Core Government bond rates and the EUR are contained as a result of a series of events (Brexit, Italy, slowdown of euro area GDP, lower oil prices)
Euro area growth slowed in Q3:18 (0.2% qoq or +1.7% yoy, vs 0.4% qoq on average in H1:18). The headline figure was driven by weak output data in Germany (28% of total EA GDP) and Italy (15%). Germany’s GDP contracted by -0.2% qoq (+1.2% yoy) vs +0.5% qoq on average in H1:18, reflecting idiosyncratic auto sector headwinds as the adoption of Worldwide Harmonised Light Vehicle Test (WLTP) production standards -- that apply stricter environmental rules -- led, inter alia, to a decrease in working hours, car production and car exports.
The decline in German growth and stagnant Italian output (-0.2% qoq or +1.2% yoy, vs 0.5% qoq on average in H1:18) resulted in the weakest pace of euro area growth since Q1:13. Excluding these two countries, growth appeared more resilient elsewhere (est: +0.4% qoq). The temporary nature of factors underpinning the soft outcome suggests a more favorable view for the current quarter, with consensus anticipating a rebound in euro area GDP growth to 0.4% qoq in Q4:18.
However, the underlying growth trend has likely eased compared with solid levels in 2017 and early 2018 (see graph below), while risks do not appear likely to abate soon (protectionism - trade wars, Italy, Brexit). November PMI data (due on 23/11) will provide further guidance for Q4 growth, with euro area composite PMI at a 2-year low of 53.1 in October.
The EU and the UK have finalized a Draft Withdrawal Treaty. PM May secured the backing of her cabinet, but several ministers resigned and there is increased likelihood of a vote of “no confidence”. EU leaders are scheduled to approve the agreement on November 25th, while the British parliament is likely to vote on the treaty in mid-December.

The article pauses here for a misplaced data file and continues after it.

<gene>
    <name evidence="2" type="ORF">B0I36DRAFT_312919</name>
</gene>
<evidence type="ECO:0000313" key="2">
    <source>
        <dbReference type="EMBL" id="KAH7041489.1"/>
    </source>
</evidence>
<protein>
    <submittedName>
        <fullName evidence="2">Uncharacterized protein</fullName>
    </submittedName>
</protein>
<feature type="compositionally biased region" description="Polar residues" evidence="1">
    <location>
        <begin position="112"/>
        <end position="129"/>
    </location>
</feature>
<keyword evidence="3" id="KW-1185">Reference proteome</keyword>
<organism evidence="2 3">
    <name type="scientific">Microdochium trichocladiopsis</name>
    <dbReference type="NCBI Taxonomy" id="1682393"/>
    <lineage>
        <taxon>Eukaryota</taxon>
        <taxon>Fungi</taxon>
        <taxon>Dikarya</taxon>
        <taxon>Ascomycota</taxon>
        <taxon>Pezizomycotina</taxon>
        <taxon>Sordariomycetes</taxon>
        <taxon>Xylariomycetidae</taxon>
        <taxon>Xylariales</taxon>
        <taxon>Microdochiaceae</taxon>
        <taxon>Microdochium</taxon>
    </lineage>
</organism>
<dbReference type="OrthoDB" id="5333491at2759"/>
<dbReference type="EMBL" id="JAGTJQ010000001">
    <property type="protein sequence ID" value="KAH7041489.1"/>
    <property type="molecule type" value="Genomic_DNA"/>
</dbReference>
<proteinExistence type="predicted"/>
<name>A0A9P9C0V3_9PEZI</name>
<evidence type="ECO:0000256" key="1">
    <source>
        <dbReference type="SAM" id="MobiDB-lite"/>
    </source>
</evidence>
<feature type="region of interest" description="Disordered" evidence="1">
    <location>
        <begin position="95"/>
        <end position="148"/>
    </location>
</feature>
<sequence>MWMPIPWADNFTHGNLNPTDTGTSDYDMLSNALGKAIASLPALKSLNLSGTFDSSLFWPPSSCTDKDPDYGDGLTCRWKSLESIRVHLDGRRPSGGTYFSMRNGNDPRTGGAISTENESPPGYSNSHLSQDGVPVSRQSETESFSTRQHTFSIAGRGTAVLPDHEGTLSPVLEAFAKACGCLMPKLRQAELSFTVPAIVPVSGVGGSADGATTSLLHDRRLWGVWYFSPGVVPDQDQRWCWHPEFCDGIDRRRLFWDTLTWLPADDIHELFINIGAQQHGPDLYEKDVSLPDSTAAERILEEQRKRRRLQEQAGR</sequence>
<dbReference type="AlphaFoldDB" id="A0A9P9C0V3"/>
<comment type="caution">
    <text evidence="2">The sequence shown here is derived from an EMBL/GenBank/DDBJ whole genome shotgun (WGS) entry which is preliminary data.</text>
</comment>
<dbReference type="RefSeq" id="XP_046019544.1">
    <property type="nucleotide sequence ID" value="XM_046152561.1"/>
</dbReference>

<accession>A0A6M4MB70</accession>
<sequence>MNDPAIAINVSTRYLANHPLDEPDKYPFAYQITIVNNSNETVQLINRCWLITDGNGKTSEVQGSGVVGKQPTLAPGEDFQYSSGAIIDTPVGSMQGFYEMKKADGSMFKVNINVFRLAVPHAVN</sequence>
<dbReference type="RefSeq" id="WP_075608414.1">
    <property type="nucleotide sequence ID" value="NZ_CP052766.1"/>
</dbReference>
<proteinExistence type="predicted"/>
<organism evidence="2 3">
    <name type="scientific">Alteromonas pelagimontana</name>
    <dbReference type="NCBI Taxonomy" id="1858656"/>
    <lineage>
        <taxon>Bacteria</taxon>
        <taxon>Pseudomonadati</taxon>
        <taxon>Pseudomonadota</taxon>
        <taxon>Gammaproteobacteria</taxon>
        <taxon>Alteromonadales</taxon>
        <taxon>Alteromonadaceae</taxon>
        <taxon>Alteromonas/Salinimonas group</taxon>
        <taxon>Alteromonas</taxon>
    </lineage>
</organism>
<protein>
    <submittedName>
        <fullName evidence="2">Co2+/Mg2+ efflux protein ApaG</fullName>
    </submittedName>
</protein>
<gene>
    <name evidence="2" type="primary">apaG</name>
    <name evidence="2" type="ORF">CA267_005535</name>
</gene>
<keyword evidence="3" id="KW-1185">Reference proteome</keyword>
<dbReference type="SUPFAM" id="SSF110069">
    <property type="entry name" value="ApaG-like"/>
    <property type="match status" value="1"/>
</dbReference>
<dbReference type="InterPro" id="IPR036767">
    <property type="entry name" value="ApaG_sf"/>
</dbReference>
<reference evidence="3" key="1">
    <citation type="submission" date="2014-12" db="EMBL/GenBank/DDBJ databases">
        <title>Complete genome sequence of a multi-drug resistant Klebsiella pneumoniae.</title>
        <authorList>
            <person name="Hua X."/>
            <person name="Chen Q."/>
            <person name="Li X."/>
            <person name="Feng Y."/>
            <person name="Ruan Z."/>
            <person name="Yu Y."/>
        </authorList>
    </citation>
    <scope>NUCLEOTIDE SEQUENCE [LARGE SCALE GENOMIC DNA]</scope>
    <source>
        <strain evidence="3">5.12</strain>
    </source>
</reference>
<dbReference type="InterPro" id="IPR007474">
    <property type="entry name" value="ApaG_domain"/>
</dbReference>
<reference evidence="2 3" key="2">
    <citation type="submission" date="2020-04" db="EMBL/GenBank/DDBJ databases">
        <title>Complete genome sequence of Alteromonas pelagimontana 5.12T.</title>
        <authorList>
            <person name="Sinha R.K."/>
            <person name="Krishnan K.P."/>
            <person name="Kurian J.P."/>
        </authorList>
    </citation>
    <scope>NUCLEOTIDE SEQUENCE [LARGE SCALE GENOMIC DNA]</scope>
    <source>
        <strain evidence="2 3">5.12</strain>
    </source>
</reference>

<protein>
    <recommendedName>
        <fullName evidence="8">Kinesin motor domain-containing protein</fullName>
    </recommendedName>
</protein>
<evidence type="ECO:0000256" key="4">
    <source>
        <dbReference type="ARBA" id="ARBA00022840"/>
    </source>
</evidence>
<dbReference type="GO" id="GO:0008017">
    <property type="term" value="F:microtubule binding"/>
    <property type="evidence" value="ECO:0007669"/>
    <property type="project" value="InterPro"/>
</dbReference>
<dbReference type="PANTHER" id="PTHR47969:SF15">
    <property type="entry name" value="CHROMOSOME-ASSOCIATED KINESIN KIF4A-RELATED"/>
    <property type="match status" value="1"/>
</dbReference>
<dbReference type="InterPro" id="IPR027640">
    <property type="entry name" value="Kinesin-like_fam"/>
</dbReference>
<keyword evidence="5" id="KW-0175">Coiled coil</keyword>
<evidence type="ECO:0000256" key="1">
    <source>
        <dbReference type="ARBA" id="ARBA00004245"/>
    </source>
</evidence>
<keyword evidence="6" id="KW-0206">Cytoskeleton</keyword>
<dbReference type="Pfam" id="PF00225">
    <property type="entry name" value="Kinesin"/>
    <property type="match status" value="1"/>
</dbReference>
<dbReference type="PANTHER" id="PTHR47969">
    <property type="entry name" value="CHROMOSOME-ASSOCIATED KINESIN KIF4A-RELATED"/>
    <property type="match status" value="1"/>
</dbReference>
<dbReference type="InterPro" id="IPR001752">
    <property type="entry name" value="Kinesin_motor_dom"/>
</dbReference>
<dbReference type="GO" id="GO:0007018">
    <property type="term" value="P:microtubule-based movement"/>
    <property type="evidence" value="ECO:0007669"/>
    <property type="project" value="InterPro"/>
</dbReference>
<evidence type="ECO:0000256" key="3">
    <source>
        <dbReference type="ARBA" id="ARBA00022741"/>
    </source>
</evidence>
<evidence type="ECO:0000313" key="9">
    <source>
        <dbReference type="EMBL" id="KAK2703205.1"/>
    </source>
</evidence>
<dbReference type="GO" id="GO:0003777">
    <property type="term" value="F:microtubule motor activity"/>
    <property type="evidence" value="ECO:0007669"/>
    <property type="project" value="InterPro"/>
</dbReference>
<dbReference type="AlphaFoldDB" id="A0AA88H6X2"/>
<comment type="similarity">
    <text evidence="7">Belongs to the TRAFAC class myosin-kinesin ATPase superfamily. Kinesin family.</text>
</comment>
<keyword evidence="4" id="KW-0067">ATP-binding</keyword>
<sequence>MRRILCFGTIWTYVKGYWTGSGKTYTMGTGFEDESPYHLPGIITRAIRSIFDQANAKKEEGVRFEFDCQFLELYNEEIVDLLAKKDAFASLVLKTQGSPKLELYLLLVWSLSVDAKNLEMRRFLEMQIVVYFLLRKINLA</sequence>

Japan’s economic growth declined in Q3:18, mainly due to a confluence of natural disasters that hit the country during this period (e.g. typhoons, earthquake) which led to disruptions in economic activity. Indeed, output contracted by 1.2% qoq (annualized), slightly worse than consensus (-1.0%), but is expected to rebound in Q4:18 (cons: 2.4%), supported by private consumption, as well as business and government spending.
Overall, soft Q3:18 growth could impact the Bank of Japan’s policy (meeting on December 19-20), which is expected to continue its QE purchases (JGBs: at an annual pace of crica ¥50tn vs a soft-target of ¥80tn, ETFs & REITs at ¥6tn) and its long-term rates targeting (to around 0% ± 20 bps).
Global equity markets slowed in the past week (MSCI ACWI: -1.2% wow | -4.8% ytd), as cyclical (US IT) and energy sectors recorded losses. US equities declined (S&P500: -1.6% wow | +2.3% ytd), while emerging markets were up by 1% wow (-15% ytd). Oil was under renewed pressure during the past week (Brent: -4% wow to $66/barrel | -1% ytd), as the market appears over-supplied and the surplus is expected to remain until H1:19, according to the IEA (see page 11 – WTI oil price graph).
The poor risk sentiment was evident in government bond yields which ended the week down (UST10Yr: -12 bps wow to 3.06%, German 10Yr Bunds: -4 bps wow to 0.37%) with corporate credit spreads widening sharply. The British pound underperformed across major currencies (-1.9% against the euro to €/0.890) due to Brexit woes (see graph page 3).